“Closings were down in a majority of the country last month and declined on an annual basis in each major region,” said Lawrence Yun, chief economist of the National Association of Realtors. “Incredibly low supply continues to be the primary impediment to more sales, but there’s no question the combination of higher prices and mortgage rates are pinching the budgets of prospective buyers, and ultimately keeping some from reaching the market.”

There was a similar story in Orlando.

It is often said that our housing prices are low, and they are in comparison to other large metro areas.  However, with our low wages and housing price inflation, our prices are not necessarily that affordable to local residents. From abcactionnews.com:

The U.S. Department of Housing and Urban Development considers housing to be affordable when a renter or homeowner does not have to devote more than 30% of their income to rent or a mortgage.

The new “Out of Reach” report by the National Low Income Housing Coalition finds a renter in the Tampa Bay area would need to earn $41,800 a year to afford the rent and utilities for a two-bedroom apartment. The average renter locally only makes $35,380.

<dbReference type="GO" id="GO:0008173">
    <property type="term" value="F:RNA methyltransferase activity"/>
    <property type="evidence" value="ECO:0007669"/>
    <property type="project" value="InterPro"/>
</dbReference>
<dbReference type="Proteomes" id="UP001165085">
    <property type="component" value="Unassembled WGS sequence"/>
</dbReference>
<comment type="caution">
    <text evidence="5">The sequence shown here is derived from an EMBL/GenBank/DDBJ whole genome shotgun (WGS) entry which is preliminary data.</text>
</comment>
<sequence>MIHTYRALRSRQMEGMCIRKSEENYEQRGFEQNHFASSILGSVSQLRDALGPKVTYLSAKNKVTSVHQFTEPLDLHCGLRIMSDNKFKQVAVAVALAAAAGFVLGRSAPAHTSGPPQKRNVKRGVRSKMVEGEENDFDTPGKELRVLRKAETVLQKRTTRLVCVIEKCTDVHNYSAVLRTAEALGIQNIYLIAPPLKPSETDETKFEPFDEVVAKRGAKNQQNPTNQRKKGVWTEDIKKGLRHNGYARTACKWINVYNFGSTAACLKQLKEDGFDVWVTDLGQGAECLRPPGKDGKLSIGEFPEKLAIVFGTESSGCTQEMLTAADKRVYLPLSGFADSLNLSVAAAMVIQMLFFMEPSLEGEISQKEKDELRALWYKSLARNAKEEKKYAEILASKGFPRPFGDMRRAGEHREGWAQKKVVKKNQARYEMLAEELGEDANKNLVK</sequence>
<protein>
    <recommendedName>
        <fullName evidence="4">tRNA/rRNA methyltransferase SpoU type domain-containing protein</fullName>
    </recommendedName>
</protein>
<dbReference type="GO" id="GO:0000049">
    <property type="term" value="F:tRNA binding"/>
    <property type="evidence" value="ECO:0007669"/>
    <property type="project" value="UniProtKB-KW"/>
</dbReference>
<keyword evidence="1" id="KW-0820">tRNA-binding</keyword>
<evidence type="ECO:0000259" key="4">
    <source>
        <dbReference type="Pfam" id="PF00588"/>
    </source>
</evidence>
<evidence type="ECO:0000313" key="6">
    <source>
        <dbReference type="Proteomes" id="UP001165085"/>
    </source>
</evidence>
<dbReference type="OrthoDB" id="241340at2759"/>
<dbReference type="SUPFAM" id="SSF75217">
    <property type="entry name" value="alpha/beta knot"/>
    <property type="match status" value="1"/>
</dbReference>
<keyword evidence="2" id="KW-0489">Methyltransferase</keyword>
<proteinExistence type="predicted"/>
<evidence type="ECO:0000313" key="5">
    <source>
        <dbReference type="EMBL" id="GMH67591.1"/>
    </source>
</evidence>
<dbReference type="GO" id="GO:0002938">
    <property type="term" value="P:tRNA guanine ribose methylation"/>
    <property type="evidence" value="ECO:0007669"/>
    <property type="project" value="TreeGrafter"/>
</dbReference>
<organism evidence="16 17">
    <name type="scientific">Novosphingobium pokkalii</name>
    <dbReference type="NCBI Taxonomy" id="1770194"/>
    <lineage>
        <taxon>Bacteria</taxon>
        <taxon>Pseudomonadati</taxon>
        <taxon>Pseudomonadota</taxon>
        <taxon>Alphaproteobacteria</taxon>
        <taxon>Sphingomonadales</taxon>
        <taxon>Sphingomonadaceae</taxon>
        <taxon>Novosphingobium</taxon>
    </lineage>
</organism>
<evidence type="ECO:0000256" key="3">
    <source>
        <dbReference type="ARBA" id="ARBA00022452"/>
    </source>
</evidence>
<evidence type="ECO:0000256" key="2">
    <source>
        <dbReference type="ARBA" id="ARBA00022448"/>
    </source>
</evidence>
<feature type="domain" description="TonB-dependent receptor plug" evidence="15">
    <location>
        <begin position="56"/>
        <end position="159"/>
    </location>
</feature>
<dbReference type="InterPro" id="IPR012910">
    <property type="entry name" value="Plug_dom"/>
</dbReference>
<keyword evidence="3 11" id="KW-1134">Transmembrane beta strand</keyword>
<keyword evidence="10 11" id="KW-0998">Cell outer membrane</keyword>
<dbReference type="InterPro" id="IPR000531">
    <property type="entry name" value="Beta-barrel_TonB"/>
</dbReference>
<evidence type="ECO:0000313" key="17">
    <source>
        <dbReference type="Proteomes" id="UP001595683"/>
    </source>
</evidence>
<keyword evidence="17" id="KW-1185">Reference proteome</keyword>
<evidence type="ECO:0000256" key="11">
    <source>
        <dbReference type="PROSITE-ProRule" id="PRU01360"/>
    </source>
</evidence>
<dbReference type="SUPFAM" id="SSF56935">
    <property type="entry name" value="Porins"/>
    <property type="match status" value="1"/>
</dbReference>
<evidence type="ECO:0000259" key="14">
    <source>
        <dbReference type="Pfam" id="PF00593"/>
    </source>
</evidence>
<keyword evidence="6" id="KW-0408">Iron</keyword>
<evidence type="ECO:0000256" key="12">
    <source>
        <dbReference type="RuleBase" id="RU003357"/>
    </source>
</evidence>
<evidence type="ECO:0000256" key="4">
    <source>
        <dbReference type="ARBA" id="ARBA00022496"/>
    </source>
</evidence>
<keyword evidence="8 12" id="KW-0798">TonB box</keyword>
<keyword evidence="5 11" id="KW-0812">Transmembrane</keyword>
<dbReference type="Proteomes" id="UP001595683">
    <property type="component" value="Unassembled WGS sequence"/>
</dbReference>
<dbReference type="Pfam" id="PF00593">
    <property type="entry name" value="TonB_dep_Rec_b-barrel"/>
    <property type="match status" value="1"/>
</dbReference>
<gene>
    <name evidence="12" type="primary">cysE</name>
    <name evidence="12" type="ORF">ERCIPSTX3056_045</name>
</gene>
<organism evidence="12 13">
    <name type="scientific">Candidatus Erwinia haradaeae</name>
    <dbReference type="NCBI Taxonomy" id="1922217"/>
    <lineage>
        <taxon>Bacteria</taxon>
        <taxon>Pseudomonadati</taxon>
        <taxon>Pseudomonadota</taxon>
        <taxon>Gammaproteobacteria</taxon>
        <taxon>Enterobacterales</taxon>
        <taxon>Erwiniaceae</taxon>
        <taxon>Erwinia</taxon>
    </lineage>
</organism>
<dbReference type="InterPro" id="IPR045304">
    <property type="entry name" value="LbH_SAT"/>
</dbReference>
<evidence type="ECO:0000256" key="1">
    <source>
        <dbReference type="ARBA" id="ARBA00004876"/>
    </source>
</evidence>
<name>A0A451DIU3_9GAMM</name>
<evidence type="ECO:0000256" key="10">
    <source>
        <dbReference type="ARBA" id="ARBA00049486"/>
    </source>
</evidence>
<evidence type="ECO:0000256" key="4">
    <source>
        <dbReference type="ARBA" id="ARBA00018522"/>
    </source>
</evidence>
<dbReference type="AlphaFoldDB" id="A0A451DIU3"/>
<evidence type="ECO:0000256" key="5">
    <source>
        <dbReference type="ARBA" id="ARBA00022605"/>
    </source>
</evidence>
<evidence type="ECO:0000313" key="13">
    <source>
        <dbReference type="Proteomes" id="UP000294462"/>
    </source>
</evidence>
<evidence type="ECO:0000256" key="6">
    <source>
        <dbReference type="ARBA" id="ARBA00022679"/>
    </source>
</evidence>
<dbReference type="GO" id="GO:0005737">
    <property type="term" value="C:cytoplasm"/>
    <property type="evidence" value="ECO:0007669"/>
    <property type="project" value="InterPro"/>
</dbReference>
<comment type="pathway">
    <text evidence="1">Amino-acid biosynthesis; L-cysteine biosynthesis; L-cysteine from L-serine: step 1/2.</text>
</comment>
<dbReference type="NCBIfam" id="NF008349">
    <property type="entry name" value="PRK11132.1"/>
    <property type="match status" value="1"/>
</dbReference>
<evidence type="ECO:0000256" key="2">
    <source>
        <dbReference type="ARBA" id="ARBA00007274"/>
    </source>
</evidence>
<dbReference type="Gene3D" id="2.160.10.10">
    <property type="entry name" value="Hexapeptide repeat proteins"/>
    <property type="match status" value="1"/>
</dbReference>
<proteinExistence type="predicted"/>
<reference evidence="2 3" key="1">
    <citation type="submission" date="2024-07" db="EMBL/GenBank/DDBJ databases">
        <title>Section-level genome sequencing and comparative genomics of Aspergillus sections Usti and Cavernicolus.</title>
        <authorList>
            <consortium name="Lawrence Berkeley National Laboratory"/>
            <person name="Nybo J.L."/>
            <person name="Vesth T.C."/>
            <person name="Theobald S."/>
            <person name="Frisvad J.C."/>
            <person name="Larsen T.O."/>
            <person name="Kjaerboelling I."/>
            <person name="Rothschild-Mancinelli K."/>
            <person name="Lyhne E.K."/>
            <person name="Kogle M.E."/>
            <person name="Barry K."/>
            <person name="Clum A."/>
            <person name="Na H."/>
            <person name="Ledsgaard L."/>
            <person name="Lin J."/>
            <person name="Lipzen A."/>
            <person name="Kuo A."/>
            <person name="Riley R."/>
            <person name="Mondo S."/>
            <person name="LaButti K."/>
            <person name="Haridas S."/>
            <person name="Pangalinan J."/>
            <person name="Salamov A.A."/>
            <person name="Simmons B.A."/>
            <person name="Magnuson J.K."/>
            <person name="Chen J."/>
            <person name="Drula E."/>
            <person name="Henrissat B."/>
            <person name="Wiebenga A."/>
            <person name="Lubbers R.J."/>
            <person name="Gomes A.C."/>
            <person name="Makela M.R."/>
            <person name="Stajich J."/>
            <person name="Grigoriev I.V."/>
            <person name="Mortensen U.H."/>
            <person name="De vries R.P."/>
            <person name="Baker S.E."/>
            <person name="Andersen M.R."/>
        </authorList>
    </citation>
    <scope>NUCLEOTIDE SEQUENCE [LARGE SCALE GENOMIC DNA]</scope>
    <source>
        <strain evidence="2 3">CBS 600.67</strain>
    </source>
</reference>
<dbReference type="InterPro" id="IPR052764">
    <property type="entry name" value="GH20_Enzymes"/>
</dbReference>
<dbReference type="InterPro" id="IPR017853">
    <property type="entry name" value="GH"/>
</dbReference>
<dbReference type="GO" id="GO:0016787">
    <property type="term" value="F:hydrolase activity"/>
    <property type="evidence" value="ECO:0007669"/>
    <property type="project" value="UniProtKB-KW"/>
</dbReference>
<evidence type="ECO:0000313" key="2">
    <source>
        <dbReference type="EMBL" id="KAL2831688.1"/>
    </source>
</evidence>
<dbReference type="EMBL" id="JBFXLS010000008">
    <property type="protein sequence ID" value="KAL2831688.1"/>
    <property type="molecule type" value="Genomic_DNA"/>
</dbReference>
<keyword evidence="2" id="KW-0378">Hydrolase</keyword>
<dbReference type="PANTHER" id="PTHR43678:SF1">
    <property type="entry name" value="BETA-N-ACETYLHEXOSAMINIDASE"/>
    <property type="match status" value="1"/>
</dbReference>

The two-bedroom apartment in the Tampa Bay area costs $1,118 per month.

You can get more information at the website here. Even if the prices are low, if incomes cannot cover the costs of living, there is an issue.

As this map from a different article regarding a Harvard housing study about housing cost issue shows, we are not really in one of the most affordable housing markets based on incomes.

From huffpost – click on map for article

It is definitely a complicated situation.


Rays – Knowing

There was an interesting comment from the Rays this week:

The Tampa Bay Rays have kept mum about what happens next if a financial deal isn’t sealed for a new Ybor City ballpark by the end of the year.

That’s the expiration date on their agreement with host St. Petersburg to look in Tampa for a new home.